There was mild surprise when the state Senate approved SB 135 on Feb. 9 by a 19-14 vote. The Daugaard administration opposes allowing cities to add another 1 percent of municipal sales tax. The 19-14 vote is important because a two-thirds majority of 24 would be necessary in the Senate to override a veto. Therefore the question arises: Does it matter whether the state House of Representatives approves the bill?
The proposal from the South Dakota Municipal League would allow a city commission or council to approve an ordinance adding the 1 percent tax for a specific purpose and for a specific time. The tax would have to be specifically extended by another ordinance for more time and that would be subject to public vote.
The only opponents to this bill, whose prime sponsor is Sen. Corey Brown, R-Gettysburg, during the Senate State Affairs Committee hearing on Feb. 4 were the National Federation of Independent Business lobbyist Bob Riter of Pierre and the state Revenue Department’s No. 2 man, David Wiest. They’re up against every legislator whose mayor back home wants this additional 1 percent of taxing authority. Sioux Falls, Brookings, Parker, Spearfish, Yankton, Keystone and Sturgis had people speak at the hearing. The committee vote that day was 6-2.
What happens to SB 135 in the House isn’t clear. Its lead House sponsor is a former mayor, Rep. Scott Munsterman, R-Brookings. The House speaker, Dean Wink, R-Howes, originally assigned the bill to the House Taxation Committee. Wink is a co-sponsor of the bill. The tax committee didn’t seem like the worst place for it to land, with plenty of co-sponsors on the panel, such as Mary Duvall, R-Pierre; Don Haggar, R-Sioux Falls; Patrick Kirschman, D-Sioux Falls; Nancy Rasmussen, R-Hurley; Tona Rozum, R-Mitchell; and Mark Willadsen, R-Sioux Falls. But on Wednesday, one day before the scheduled hearing in tax committee, House Republican leader Brian Gosch of Rapid City called on Speaker Wink to have the bill referred to the House State Affairs Committee instead.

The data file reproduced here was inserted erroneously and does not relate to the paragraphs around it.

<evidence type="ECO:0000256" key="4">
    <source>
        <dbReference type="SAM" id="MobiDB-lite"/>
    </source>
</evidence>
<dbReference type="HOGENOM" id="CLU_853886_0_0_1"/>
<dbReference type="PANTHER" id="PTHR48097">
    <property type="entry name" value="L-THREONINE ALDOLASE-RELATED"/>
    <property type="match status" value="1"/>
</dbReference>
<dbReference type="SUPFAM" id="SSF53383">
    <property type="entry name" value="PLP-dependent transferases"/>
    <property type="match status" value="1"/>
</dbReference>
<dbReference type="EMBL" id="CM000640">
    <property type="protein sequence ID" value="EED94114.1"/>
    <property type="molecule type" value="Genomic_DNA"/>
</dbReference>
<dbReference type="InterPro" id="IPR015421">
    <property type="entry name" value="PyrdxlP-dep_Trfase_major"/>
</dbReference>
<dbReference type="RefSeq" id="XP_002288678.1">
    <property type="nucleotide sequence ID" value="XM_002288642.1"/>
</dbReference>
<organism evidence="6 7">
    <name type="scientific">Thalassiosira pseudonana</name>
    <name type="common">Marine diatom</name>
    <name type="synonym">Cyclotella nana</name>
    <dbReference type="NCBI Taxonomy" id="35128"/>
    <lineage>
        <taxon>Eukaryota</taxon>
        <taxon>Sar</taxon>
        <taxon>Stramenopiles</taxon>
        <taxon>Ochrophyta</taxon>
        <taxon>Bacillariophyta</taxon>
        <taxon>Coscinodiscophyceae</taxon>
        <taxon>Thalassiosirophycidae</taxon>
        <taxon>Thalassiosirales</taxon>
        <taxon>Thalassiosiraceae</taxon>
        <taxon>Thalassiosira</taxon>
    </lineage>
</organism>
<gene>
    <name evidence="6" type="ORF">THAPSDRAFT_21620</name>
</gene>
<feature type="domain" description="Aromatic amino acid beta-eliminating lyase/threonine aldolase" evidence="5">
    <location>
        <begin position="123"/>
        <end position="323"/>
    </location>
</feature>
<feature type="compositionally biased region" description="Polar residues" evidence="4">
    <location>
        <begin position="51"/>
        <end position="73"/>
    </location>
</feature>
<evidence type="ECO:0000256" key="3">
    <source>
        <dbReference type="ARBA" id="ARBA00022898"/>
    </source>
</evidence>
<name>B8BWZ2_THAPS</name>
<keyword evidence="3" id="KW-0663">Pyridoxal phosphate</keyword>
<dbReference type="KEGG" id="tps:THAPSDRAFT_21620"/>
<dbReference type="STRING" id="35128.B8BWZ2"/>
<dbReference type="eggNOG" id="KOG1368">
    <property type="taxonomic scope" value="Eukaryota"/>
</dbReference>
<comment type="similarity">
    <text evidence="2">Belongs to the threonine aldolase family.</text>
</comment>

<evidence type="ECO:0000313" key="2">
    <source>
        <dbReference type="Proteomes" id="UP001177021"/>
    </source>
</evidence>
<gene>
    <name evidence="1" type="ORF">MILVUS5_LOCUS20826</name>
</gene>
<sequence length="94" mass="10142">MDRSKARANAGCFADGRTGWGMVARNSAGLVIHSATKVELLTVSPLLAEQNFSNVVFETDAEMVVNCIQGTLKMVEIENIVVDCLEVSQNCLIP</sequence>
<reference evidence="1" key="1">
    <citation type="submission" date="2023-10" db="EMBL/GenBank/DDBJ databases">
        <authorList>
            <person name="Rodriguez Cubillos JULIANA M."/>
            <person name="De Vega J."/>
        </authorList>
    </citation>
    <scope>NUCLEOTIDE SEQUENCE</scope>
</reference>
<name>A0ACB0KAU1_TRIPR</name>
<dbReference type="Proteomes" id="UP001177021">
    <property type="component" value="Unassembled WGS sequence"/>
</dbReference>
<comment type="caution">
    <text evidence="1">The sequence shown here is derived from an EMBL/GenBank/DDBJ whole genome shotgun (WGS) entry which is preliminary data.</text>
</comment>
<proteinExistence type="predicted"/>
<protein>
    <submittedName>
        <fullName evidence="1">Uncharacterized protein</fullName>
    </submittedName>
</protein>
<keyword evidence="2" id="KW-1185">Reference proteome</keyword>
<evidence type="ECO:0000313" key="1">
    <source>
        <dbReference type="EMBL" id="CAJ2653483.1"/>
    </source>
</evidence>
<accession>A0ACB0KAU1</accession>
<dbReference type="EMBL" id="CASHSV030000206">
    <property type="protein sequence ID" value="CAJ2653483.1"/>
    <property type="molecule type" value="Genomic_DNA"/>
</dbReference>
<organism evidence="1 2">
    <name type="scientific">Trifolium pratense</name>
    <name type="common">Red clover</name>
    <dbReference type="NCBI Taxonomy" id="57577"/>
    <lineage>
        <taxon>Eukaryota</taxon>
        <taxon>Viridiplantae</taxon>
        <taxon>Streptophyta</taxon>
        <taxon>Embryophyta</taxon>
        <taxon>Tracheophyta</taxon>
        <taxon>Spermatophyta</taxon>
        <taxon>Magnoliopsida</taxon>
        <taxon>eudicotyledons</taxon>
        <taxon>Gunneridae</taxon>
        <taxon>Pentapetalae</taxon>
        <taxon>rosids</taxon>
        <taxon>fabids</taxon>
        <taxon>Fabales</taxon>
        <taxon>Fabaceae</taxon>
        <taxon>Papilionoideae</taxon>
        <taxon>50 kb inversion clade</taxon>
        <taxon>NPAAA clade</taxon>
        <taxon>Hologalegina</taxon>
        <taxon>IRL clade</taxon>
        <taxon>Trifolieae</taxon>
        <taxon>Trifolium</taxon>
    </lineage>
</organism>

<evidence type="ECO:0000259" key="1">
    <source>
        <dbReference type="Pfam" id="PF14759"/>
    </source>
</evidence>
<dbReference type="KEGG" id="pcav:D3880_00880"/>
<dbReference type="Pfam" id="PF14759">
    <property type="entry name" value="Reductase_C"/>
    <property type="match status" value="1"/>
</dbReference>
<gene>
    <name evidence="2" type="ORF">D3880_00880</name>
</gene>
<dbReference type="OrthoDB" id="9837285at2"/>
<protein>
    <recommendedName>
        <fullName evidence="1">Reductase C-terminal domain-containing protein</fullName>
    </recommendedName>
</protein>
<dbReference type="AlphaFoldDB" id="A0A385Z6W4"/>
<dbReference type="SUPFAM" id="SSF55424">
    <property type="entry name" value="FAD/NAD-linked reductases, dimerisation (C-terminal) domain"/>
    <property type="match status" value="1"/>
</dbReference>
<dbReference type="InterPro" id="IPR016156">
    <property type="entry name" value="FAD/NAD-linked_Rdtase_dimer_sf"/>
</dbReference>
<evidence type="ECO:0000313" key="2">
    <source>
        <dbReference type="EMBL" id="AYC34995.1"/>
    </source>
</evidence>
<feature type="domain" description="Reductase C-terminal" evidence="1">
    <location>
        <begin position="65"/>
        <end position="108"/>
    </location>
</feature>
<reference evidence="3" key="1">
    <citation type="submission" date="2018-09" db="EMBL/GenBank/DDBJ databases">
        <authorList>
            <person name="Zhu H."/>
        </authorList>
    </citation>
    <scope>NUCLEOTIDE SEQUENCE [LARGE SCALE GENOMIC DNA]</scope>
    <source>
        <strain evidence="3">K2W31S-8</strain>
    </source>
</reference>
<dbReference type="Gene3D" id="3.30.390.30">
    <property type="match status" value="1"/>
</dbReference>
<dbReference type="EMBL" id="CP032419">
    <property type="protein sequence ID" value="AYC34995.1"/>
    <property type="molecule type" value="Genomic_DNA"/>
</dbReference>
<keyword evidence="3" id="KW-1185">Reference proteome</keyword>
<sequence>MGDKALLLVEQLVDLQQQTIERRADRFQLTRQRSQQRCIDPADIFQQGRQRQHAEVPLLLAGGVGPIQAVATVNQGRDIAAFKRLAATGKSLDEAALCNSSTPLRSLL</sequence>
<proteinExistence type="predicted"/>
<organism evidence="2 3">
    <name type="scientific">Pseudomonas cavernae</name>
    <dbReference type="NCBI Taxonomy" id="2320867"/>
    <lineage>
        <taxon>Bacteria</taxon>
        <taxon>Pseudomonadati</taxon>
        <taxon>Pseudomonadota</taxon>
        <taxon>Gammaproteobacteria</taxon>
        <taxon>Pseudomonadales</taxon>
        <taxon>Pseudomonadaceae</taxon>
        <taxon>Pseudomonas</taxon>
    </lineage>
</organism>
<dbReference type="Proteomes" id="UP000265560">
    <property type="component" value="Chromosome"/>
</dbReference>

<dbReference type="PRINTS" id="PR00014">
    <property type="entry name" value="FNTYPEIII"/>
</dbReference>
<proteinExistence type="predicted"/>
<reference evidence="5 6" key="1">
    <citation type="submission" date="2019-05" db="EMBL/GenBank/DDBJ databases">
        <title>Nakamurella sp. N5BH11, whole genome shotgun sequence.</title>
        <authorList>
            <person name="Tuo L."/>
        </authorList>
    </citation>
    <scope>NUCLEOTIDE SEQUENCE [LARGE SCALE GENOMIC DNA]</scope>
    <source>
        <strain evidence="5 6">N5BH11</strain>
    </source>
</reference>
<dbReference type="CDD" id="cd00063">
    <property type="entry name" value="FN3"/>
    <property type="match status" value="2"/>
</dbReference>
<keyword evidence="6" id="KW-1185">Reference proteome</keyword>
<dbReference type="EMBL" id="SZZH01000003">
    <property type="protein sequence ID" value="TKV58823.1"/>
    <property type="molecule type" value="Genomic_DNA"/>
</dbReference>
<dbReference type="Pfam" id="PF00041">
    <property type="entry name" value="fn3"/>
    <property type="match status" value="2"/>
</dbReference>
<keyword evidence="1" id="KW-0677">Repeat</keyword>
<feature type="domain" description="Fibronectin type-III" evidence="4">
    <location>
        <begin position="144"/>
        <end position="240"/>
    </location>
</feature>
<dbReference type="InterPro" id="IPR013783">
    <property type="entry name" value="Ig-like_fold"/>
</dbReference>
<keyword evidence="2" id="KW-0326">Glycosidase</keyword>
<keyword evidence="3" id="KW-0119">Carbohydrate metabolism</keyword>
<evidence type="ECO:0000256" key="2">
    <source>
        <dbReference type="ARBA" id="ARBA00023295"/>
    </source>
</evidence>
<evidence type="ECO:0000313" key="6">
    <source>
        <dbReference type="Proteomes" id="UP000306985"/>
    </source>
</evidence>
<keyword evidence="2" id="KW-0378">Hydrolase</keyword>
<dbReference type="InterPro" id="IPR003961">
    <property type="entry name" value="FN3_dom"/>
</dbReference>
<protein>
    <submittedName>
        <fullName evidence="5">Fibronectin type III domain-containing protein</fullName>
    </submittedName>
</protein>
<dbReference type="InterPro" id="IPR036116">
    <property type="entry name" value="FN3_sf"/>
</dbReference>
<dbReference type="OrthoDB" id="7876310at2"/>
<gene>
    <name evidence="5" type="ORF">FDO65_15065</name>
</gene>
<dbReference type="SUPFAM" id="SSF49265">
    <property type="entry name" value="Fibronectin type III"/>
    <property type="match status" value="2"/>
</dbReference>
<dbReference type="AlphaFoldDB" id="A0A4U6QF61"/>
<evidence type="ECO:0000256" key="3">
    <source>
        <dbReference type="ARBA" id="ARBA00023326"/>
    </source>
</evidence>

Gosch, who didn’t sign onto the bill as a co-sponsor, is chairman of the state affairs committee. A similar move was made regarding the governor’s legislation for highway and bridge funding, transferring it from the House Transportation Committee to state affairs, where on the final day for possible action the governor’s bill was killed 13-0. The state affairs committee is also where Rep. Mark Mickelson, R-Sioux Falls, took control of a Democratic-only sponsored bill and turned it into his legislation allowing school districts to start levying a portion of capital outlay tax specifically to support technical institutes. So who knows whether something might be afoot on the city sales-tax bill.
The state affairs panel however does have plenty of the sales-tax bill’s co-sponsors among its members, including Munsterman; Haggar; House Democratic leader Spencer Hawley of Brookings; Kris Langer, R-Dell Rapids; Mike Stevens, R-Yankton; Mike Verchio, R-Hill City; and Wink. That’s a majority of seven on a 13-member committee, meaning it’s highly possible the bill wins a do-pass recommendation that sends it to the full House for debate.
So far the bill isn’t scheduled (at least not publicly) for its hearing yet. State affairs members had 24 bills requiring hearings as of Thursday evening. Those include the juvenile justice package in SB 73 and the Senate version of the highway and bridge funding package in SB 1. Including today’s meeting (Friday, Feb. 27), the House State Affairs Committee has four meeting days left, unless a special meeting is added.
As for how the Senate voted on SB 135, you can see that tally here.